Creative Commons License

Republish our articles for free, online or in print, under a Creative Commons license.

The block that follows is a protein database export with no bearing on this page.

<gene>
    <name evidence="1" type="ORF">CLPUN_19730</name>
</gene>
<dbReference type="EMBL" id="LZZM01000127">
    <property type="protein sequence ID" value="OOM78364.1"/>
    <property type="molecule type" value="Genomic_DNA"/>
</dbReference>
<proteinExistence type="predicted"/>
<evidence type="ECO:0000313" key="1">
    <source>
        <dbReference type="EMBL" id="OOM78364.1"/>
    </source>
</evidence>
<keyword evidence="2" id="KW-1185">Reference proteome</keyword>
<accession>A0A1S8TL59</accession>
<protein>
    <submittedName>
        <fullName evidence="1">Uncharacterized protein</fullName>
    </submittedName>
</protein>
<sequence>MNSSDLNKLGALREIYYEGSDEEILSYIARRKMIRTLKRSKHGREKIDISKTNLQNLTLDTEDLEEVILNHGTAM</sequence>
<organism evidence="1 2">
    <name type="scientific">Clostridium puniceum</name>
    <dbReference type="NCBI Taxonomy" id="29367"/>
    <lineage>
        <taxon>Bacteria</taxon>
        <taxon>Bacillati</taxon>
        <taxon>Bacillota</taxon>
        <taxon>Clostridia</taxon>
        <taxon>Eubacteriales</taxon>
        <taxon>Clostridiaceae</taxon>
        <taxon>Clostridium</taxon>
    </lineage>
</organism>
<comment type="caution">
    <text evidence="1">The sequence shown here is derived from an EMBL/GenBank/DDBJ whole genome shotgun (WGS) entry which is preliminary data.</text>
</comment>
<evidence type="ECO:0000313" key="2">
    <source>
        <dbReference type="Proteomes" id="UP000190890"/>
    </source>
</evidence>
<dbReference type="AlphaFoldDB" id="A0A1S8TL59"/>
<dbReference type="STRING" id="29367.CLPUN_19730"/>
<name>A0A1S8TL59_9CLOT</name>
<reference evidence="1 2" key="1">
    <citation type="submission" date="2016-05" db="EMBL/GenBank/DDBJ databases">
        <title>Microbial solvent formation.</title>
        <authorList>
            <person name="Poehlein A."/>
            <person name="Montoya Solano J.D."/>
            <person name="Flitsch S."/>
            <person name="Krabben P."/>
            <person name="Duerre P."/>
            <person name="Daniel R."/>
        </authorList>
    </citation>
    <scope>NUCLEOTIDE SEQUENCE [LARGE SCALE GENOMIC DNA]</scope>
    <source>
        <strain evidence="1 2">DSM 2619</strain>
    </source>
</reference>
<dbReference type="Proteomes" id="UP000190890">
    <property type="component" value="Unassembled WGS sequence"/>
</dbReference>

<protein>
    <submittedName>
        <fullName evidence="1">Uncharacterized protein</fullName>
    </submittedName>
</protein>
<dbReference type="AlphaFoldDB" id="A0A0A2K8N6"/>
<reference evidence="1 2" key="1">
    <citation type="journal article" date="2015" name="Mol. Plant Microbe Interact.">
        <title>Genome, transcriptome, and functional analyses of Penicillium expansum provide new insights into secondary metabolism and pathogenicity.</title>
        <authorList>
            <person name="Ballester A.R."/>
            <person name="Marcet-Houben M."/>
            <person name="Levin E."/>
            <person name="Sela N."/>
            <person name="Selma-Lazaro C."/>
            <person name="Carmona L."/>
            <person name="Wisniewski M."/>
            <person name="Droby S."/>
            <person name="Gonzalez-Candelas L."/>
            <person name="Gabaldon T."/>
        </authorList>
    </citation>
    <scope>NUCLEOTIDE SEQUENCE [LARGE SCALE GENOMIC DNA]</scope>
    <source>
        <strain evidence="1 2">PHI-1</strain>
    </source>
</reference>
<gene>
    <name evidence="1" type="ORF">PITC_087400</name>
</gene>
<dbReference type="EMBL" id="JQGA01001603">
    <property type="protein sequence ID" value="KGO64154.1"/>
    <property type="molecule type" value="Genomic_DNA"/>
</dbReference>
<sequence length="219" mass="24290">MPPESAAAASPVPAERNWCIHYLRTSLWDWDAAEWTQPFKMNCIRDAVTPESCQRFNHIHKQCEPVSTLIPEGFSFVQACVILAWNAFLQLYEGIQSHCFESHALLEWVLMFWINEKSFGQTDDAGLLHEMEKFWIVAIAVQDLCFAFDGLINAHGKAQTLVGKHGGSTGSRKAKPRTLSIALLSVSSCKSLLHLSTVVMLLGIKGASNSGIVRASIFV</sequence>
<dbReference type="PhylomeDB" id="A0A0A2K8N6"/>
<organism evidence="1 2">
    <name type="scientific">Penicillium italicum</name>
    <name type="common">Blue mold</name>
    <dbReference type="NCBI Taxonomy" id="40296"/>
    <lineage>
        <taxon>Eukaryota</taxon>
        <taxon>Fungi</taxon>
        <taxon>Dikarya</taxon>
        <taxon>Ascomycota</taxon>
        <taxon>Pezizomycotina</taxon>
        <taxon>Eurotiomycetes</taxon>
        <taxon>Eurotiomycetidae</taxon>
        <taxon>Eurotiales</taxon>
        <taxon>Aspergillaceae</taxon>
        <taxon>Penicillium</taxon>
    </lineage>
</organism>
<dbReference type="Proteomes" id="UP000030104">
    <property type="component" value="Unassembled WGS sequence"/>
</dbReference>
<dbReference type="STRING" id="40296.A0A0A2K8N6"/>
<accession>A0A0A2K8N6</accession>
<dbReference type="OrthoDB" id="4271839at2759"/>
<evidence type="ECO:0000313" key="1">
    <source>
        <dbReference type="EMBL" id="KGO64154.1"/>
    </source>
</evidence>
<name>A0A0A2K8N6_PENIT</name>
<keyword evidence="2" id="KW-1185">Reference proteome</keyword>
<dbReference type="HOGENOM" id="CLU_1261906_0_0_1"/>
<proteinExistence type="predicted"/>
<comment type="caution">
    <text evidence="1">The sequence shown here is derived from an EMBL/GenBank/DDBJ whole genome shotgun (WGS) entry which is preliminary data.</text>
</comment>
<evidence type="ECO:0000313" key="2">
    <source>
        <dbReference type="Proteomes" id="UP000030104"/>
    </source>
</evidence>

A. Dwight Pettit has been practicing law since 1970, when he began his career as a trial attorney for the Small Business Administration under President Richard Nixon. During his time with the SBA, he litigated the landmark case Pettit v. United States, which established precedent for back pay awards in discrimination cases. Pettit left the SBA in 1973 to form his own law firm with three other attorneys and then later established his own practice. He has handled many high-profile criminal and civil cases such as Scott v. Sutton Place (1977), which determined Maryland landlords responsible for criminal activity occurring on their property. Pettit won his first million-dollar judgment against the Washington, D.C. Transit Authority in a 1983 accident case. Pettit now lives and works in Baltimore, Maryland.